Adam Kreek climbed on to the dock at Shunyi Olympic rowing park in Beijing, still out of breath after winning a gold medal.
"This isn't about redemption. It's about seizing the moment," he said.
Redemption was a word the Canadian men's eight rowing team heard a great deal leading up to the 2008 Summer Games. They had been living under the shadow of their devastating finish four years before in Athens, where the medal favourites ended up in fifth place.
But according to Kreek, the rowers put that thought out of their minds during the finals in Beijing, and bore down for the five minutes, 23.89 seconds in which they never gave up the lead.
On Day 9 of the Games, the reigning world champions clinched the Olympic gold medal they'd spent four years chasing. Their gutsy performance captivated viewers nationwide and washed away the agony of their crushing defeat.
For those reasons, the men's eight rowing crew is CBCSports.ca's Canadian team of the year.
While the boys may have been able to forget redemption and seize the moment during the Beijing final, they had to endure four years with the memory of Athens hanging over their heads.
"I've been thinking about it ever since," admitted Kyle Hamilton after the win.
It all started with the first heat in 2004, when the Canadians were on world record pace before being edged by the American crew by less than a second.
"It didn't help us mentally, because at that point we hadn't lost in a couple of years," Hamilton said. "To lose the heat sets you off a bit, and that didn't help us for the final."
They met the Americans again in the final, but this time finished nine seconds behind the winners, way back in fifth place.
The cause of the disappointing finish wasn't easy to identify. "All nine guys in that boat will have a different answer," said Hamilton.
Head coach Mike Spracklen pointed to the pressure on the team as a contributing factor to the fifth-place finish, pressure no rower in the Canadian boat had ever felt. All nine men in that boat, including coxswain Brian Price, were first-time Olympians in 2004.
Painful as it was, the Athens disaster had a sliver lining: it meant the Beijing team had seven experienced Olympians.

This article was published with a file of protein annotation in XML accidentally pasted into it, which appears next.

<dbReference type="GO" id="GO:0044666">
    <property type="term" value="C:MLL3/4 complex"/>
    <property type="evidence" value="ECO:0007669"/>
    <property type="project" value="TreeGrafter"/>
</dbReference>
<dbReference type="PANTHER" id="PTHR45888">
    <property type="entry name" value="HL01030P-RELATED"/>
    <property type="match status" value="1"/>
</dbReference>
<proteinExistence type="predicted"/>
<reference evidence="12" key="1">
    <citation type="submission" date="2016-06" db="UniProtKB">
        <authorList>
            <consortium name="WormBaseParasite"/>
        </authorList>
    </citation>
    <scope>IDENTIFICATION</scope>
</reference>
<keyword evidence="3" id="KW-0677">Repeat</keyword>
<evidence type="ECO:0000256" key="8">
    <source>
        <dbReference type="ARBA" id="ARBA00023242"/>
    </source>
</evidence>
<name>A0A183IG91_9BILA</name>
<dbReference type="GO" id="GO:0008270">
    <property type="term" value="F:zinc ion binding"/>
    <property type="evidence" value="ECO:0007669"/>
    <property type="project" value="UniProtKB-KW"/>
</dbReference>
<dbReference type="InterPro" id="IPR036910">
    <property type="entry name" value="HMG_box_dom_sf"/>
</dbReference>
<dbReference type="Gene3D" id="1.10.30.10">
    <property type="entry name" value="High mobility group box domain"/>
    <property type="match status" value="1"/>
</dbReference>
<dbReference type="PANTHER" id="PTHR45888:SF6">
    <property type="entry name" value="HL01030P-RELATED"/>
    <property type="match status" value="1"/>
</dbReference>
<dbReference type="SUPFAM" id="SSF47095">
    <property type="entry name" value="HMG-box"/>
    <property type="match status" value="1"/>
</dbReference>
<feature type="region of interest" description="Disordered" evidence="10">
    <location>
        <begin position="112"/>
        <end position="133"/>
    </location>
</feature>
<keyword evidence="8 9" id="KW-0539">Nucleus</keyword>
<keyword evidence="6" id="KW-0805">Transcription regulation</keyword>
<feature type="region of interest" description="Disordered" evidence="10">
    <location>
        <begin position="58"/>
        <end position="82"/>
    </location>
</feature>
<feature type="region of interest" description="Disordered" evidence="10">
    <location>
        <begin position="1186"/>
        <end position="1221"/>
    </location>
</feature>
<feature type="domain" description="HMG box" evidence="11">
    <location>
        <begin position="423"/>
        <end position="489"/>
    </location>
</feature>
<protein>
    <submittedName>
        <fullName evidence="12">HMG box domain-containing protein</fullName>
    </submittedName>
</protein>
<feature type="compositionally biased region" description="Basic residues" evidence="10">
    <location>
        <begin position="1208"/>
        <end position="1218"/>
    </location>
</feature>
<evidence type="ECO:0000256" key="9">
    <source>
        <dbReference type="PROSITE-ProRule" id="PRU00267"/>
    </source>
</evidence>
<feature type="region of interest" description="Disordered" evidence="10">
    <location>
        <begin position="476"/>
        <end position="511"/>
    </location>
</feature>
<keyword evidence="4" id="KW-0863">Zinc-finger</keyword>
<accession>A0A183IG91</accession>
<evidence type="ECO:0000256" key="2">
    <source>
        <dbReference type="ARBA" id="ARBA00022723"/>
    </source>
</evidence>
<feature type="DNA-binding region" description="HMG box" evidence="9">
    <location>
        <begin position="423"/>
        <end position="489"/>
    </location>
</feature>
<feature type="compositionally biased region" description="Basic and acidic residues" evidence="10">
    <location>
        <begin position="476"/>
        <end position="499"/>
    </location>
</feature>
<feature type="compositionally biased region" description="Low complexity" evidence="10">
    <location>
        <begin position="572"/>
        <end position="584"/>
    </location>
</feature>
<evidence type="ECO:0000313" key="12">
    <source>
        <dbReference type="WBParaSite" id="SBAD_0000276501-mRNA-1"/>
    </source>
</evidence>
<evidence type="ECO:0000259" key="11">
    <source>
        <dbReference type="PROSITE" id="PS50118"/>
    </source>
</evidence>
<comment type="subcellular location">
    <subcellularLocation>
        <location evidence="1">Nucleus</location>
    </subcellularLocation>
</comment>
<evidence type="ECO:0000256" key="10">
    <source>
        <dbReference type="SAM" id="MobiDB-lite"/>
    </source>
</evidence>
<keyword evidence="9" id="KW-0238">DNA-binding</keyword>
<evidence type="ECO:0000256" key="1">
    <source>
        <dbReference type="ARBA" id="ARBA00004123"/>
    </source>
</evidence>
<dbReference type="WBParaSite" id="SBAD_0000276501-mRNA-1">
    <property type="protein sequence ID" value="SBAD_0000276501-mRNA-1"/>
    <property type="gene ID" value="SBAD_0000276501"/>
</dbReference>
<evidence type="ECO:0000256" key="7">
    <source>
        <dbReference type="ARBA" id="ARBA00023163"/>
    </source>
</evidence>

Dominic Seiterle rowed in the men's pairs in the 2000 Sydney Summer Games and didn't make the podium. Jake Wetzel won silver with the men's four in Athens, while Kevin Light, Ben Rutledge, Kreek, Hamilton and Price were part of the eight.
Brutal training regimen
For the next four years, the crew toiled under the single-minded focus of winning in Beijing.
"Mike Spracklen creates the most demanding training regimen in the world," wrote Adam Kreek in a blog for CBC Sports. "He doesn't just pressure his athletes with volume and intensity of work. He constantly presents opponents to compete against. Mother Nature is on the list."
The crew trained each day in sun, rain, snow, hail, strong wind and high waves. Kreek recalls pea-sized chunks of hail hitting his ears while his frozen body struggled with every stroke.
"As aches throb through my body I embrace them. I focus on winning, and the good feelings that come with success," Kreek wrote.
The punishing work paid off. The team of Rutledge of Cranbrook, B.C., Light of Sidney, B.C., Malcolm Howard of Victoria, Andrew Byrnes of Toronto, Wetzel of Saskatoon, Seiterle of Victoria, Kreek of London, Ont., and Hamilton of Richmond, B.C., were undefeated in the two years leading up to Beijing.
Dominated from the start
The crew dominated their opening heat at Shunyi. The Canadians opened up a full boat-length lead at the halfway mark of the 2,000-metre race before cruising to a seven-second victory.
Six days later, the team burst out the gate and led wire to wire on their way to clinching the gold medal.
"We never stopped, we just kept on pushing, every stroke," said Price, who delivered this memorable line seconds before the team crossed the finish line: "Five more strokes and you're Olympic champions."
Easy as they made it look, each man in the boat knew the victory was the culmination of four years of painful physical and mental training.
"Gold medals are awarded in the summer, but they're earned in the winter. That was four years of hard winters," said Hamilton.
After the race, Rutledge stood smiling on the dock.
"A medal means what we've been doing for the past four years is right."